There is a sprightly little Hoverfly moving between the flowers of the golden daisy (Euryops species) in my back garden. Hoverflies are one of the few insect species that seem to persist through the cooler months and it is now the end of autumn and quite chilly. Most of the invertebrates inhabiting our gardens have died off or are tucked away until spring.
I am taking a walk around Prospect and enjoying the plants and animals still adorning our gardens as winter approaches. Over the years I have spoken to many of my fellow residents about their gardens and asked permission to take photographs. For the sake of anonymity, I will simply refer to them as colours eg Mr Brown or Ms White and leave the streets largely unnamed.
A couple of streets over and some late blooming roses catch my eye in Mr Grey's garden. In addition, he seems to have quite a varied collection of plants that will flower through the cooler weather including: Azaleas, Abutilons, Hebes and Sasanqua Camelias.
The bird population in Prospect has changed with fewer New Holland Honeyeaters and Wattlebirds around as they rely on blossoms as a primary food source. The nectar from the flowers acts as instant fuel to energise their aerial insect hunting behaviour. And, as mentioned earlier, there are hardly any insects around in the cooler months hence, less insectivorous birds. Conversely, the birds with a more varied diet such as Spotted Doves, Pigeons, Blackbirds and Magpies are still common.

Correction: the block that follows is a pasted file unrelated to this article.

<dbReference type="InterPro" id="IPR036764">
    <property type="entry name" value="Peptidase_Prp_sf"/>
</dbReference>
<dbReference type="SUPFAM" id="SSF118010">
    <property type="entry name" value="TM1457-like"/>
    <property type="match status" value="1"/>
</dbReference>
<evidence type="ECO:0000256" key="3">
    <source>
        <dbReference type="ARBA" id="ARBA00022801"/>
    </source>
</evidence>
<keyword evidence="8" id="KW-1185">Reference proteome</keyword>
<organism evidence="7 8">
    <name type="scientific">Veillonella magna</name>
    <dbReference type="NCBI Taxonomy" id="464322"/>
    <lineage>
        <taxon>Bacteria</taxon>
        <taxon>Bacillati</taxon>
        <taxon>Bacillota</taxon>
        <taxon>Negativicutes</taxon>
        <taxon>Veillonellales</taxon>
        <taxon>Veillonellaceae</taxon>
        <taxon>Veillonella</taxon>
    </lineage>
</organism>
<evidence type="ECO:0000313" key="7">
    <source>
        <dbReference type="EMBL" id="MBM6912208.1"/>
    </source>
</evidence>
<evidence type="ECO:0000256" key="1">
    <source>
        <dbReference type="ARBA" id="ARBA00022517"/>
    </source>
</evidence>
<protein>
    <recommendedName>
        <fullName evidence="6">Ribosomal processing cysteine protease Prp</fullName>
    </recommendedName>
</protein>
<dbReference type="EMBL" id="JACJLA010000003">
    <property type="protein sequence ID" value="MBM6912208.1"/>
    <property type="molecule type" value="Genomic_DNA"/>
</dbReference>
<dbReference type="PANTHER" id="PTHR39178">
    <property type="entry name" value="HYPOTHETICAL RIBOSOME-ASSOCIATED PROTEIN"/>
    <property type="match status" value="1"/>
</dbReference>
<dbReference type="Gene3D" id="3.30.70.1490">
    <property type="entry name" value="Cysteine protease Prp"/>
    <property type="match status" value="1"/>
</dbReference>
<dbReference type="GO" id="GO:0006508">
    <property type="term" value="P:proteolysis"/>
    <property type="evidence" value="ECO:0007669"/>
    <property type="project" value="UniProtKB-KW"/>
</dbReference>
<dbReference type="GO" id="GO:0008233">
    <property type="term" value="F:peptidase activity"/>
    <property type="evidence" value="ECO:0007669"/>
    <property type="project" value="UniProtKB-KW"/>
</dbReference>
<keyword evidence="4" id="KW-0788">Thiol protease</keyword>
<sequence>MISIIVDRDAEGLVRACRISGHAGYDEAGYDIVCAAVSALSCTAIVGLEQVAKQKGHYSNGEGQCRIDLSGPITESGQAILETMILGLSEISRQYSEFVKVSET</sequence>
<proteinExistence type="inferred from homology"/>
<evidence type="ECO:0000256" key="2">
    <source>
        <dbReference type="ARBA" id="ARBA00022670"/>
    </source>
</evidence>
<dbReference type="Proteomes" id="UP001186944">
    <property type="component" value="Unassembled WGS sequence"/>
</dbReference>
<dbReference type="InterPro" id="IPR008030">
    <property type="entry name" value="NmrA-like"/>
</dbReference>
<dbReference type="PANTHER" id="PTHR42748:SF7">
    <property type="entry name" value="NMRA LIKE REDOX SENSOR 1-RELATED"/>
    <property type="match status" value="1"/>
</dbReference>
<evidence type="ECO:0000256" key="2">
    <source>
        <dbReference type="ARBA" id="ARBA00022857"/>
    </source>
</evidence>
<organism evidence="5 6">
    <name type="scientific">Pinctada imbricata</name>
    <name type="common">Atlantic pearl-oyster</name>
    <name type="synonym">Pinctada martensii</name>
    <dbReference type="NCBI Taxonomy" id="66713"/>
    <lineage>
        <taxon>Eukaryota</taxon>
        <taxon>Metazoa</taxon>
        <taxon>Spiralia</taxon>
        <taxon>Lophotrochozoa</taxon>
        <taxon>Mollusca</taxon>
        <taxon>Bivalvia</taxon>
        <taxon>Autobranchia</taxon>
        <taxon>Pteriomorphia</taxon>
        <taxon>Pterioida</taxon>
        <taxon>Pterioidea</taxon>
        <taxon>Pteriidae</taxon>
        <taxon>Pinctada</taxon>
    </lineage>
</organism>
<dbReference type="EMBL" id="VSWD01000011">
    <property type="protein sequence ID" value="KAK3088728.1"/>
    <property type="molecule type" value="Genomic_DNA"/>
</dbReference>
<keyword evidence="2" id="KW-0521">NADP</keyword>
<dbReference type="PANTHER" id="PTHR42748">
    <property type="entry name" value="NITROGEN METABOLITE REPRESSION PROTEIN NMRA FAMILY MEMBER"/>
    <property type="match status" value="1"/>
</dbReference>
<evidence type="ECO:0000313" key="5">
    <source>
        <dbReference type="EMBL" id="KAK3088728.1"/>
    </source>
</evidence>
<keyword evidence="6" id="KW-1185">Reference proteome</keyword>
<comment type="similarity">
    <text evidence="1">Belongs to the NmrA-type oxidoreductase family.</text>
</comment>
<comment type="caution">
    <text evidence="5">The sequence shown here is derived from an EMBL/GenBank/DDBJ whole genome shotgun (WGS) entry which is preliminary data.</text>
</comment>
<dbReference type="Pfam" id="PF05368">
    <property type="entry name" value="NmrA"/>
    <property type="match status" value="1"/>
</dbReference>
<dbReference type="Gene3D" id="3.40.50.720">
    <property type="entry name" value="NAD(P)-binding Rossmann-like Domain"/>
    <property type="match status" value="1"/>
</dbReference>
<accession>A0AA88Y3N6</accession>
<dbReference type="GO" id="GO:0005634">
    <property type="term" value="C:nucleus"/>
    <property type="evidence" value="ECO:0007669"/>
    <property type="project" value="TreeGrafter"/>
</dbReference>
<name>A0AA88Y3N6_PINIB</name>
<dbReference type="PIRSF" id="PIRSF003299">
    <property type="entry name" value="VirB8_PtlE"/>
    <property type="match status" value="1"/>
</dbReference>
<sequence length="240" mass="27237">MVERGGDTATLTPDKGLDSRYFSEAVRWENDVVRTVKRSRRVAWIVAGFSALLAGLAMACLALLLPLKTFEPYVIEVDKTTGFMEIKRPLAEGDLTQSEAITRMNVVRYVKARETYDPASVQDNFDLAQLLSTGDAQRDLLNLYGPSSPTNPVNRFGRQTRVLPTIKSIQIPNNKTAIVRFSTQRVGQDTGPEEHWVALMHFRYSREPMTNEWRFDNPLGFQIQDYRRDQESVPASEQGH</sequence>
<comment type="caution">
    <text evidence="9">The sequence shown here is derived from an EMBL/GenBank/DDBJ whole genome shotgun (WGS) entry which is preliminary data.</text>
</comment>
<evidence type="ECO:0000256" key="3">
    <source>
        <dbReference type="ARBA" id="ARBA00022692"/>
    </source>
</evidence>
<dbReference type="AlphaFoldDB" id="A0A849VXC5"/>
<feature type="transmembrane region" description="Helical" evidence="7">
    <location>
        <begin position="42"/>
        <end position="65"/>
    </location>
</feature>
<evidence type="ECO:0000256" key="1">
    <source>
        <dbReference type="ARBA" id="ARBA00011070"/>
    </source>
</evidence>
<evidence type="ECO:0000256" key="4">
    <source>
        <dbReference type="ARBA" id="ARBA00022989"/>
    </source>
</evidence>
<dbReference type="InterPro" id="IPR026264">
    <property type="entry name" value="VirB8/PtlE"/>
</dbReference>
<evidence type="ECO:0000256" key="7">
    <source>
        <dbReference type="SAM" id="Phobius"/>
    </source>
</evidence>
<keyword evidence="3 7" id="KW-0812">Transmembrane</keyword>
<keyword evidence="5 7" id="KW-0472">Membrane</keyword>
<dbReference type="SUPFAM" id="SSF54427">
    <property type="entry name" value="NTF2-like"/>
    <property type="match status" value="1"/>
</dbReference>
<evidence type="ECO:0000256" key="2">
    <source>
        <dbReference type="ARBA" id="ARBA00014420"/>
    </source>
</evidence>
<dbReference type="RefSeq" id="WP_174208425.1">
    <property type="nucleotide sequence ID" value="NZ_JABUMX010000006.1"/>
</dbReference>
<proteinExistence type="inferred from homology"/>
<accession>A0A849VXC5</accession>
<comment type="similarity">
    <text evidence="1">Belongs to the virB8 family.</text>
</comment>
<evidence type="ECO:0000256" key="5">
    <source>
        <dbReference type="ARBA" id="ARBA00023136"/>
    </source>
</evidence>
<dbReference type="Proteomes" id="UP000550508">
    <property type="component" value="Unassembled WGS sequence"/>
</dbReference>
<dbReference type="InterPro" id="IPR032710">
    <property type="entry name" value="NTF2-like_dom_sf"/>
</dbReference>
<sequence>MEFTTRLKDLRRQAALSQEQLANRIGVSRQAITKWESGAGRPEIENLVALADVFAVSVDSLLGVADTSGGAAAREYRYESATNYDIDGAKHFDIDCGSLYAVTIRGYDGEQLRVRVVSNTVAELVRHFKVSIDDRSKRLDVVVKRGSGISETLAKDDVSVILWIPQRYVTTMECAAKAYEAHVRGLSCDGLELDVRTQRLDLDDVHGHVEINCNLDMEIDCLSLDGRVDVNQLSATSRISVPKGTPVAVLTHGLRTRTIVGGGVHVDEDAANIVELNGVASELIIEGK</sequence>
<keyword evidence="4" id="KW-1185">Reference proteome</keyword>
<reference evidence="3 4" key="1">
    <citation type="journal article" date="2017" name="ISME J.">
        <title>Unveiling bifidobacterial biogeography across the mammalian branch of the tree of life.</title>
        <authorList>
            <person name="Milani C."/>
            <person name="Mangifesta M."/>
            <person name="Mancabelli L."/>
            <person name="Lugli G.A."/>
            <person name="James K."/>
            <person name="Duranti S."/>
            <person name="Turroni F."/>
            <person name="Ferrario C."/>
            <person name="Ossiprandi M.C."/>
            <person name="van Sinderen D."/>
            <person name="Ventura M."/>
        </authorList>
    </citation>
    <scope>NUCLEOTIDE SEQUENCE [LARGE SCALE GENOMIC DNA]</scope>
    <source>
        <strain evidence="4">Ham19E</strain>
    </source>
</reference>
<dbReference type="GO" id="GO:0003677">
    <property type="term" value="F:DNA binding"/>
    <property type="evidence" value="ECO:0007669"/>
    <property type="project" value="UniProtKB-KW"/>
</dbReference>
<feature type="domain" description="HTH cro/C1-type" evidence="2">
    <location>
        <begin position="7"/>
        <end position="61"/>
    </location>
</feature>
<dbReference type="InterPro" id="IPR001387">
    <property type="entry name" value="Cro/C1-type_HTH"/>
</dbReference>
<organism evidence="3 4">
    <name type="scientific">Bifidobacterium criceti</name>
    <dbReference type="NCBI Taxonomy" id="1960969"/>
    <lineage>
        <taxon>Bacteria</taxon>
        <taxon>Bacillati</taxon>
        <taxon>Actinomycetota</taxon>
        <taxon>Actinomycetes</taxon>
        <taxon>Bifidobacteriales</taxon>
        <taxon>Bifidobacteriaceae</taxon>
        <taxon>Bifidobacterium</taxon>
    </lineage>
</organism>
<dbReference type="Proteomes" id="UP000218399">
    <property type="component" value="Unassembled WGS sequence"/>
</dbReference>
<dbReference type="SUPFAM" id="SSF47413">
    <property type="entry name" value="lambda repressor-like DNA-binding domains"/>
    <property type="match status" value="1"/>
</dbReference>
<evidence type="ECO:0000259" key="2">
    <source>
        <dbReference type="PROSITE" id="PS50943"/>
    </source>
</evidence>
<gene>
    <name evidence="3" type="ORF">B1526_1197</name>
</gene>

Many of the streets in Prospect are lined with old trees which have significant numbers of hollows where limbs have fallen off. Rainbow Lorikeets use them as nesting holes and seem to stay around the area through the winter months. I manage to capture an image of one bird emerging from a hole in the trunk of a White Cedar. Parrots, including Lorikeets and Rosellas also frequent our gardens and Mrs Brown, who lives along Braund Road, puts out cut fruit on her trellis which both birds and possums find rather inviting. She also spreads wild bird seed (available at all good supermarkets!!) on her lawns attracting Spotted Doves, House Sparrows, Crested Pigeons and other seed-eating birds.
I have been wandering the streets for a couple of hours and its time for lunch and Muratti Cakes and Gateaux on Prospect Road is one of many small caffes along the thoroughfare dividing Prospect. Here, I shall indulge in a decadently tasty pastry and a Chai latte before I explore a couple of a small parks on my way home.
An autumnal walk around Prospect has been both enjoyable and fruitful with many birds and flowers adorning my neighbours' gardens and I am sure whichever suburb you live in this would also be the case. So, grab your walking shoes and take a turn around your local area and enjoy some of South Australia's urban plants and wildlife.
Additional notes This is an easy walk which is quite suitable for families and seniors with parking and other facilities nearby. It is dog friendly.